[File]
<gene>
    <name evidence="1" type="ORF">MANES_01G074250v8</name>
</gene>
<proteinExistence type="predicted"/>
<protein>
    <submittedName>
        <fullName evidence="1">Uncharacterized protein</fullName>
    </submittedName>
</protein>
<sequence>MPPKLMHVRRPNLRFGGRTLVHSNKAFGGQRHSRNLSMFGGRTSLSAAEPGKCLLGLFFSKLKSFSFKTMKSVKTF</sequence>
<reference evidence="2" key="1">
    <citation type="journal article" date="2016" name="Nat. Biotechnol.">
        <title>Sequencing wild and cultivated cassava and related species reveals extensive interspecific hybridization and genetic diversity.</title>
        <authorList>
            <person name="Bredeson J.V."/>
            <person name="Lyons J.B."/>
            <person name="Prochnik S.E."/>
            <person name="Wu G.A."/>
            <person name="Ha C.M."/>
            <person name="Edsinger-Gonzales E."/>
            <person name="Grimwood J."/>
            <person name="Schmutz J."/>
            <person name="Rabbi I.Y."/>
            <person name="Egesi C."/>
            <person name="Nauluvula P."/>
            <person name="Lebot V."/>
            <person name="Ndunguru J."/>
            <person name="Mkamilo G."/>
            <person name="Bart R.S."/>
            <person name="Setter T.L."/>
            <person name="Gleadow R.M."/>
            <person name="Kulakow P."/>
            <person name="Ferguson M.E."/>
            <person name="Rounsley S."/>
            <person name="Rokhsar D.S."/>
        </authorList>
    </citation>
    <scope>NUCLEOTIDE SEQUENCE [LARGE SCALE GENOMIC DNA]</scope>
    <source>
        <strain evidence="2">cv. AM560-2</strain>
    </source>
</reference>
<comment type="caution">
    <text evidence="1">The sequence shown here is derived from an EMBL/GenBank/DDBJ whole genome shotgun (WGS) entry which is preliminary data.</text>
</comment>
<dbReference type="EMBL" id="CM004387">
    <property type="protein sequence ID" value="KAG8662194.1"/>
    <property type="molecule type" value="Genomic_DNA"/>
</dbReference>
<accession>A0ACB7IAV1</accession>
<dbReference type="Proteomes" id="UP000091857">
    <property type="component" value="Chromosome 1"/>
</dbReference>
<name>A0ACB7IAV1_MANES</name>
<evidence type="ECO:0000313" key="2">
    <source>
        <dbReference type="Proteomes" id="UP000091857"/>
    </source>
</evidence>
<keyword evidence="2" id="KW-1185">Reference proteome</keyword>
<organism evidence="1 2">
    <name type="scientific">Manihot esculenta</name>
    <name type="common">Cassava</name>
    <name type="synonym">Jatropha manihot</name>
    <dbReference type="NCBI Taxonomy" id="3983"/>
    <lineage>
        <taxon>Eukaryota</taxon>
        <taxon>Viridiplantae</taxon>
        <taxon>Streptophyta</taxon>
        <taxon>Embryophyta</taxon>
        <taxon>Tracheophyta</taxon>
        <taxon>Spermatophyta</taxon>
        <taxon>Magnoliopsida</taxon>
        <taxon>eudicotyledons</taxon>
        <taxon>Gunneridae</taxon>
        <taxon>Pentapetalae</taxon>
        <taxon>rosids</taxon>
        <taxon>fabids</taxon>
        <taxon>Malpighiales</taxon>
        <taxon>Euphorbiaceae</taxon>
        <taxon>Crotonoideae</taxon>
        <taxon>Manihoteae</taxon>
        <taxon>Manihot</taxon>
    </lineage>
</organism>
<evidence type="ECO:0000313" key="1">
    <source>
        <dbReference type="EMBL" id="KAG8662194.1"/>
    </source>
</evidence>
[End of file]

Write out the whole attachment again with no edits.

<gene>
    <name evidence="1" type="ORF">MANES_01G074250v8</name>
</gene>
<proteinExistence type="predicted"/>
<protein>
    <submittedName>
        <fullName evidence="1">Uncharacterized protein</fullName>
    </submittedName>
</protein>
<sequence>MPPKLMHVRRPNLRFGGRTLVHSNKAFGGQRHSRNLSMFGGRTSLSAAEPGKCLLGLFFSKLKSFSFKTMKSVKTF</sequence>
<reference evidence="2" key="1">
    <citation type="journal article" date="2016" name="Nat. Biotechnol.">
        <title>Sequencing wild and cultivated cassava and related species reveals extensive interspecific hybridization and genetic diversity.</title>
        <authorList>
            <person name="Bredeson J.V."/>
            <person name="Lyons J.B."/>
            <person name="Prochnik S.E."/>
            <person name="Wu G.A."/>
            <person name="Ha C.M."/>
            <person name="Edsinger-Gonzales E."/>
            <person name="Grimwood J."/>
            <person name="Schmutz J."/>
            <person name="Rabbi I.Y."/>
            <person name="Egesi C."/>
            <person name="Nauluvula P."/>
            <person name="Lebot V."/>
            <person name="Ndunguru J."/>
            <person name="Mkamilo G."/>
            <person name="Bart R.S."/>
            <person name="Setter T.L."/>
            <person name="Gleadow R.M."/>
            <person name="Kulakow P."/>
            <person name="Ferguson M.E."/>
            <person name="Rounsley S."/>
            <person name="Rokhsar D.S."/>
        </authorList>
    </citation>
    <scope>NUCLEOTIDE SEQUENCE [LARGE SCALE GENOMIC DNA]</scope>
    <source>
        <strain evidence="2">cv. AM560-2</strain>
    </source>
</reference>
<comment type="caution">
    <text evidence="1">The sequence shown here is derived from an EMBL/GenBank/DDBJ whole genome shotgun (WGS) entry which is preliminary data.</text>
</comment>
<dbReference type="EMBL" id="CM004387">
    <property type="protein sequence ID" value="KAG8662194.1"/>
    <property type="molecule type" value="Genomic_DNA"/>
</dbReference>
<accession>A0ACB7IAV1</accession>
<dbReference type="Proteomes" id="UP000091857">
    <property type="component" value="Chromosome 1"/>
</dbReference>
<name>A0ACB7IAV1_MANES</name>
<evidence type="ECO:0000313" key="2">
    <source>
        <dbReference type="Proteomes" id="UP000091857"/>
    </source>
</evidence>
<keyword evidence="2" id="KW-1185">Reference proteome</keyword>
<organism evidence="1 2">
    <name type="scientific">Manihot esculenta</name>
    <name type="common">Cassava</name>
    <name type="synonym">Jatropha manihot</name>
    <dbReference type="NCBI Taxonomy" id="3983"/>
    <lineage>
        <taxon>Eukaryota</taxon>
        <taxon>Viridiplantae</taxon>
        <taxon>Streptophyta</taxon>
        <taxon>Embryophyta</taxon>
        <taxon>Tracheophyta</taxon>
        <taxon>Spermatophyta</taxon>
        <taxon>Magnoliopsida</taxon>
        <taxon>eudicotyledons</taxon>
        <taxon>Gunneridae</taxon>
        <taxon>Pentapetalae</taxon>
        <taxon>rosids</taxon>
        <taxon>fabids</taxon>
        <taxon>Malpighiales</taxon>
        <taxon>Euphorbiaceae</taxon>
        <taxon>Crotonoideae</taxon>
        <taxon>Manihoteae</taxon>
        <taxon>Manihot</taxon>
    </lineage>
</organism>
<evidence type="ECO:0000313" key="1">
    <source>
        <dbReference type="EMBL" id="KAG8662194.1"/>
    </source>
</evidence>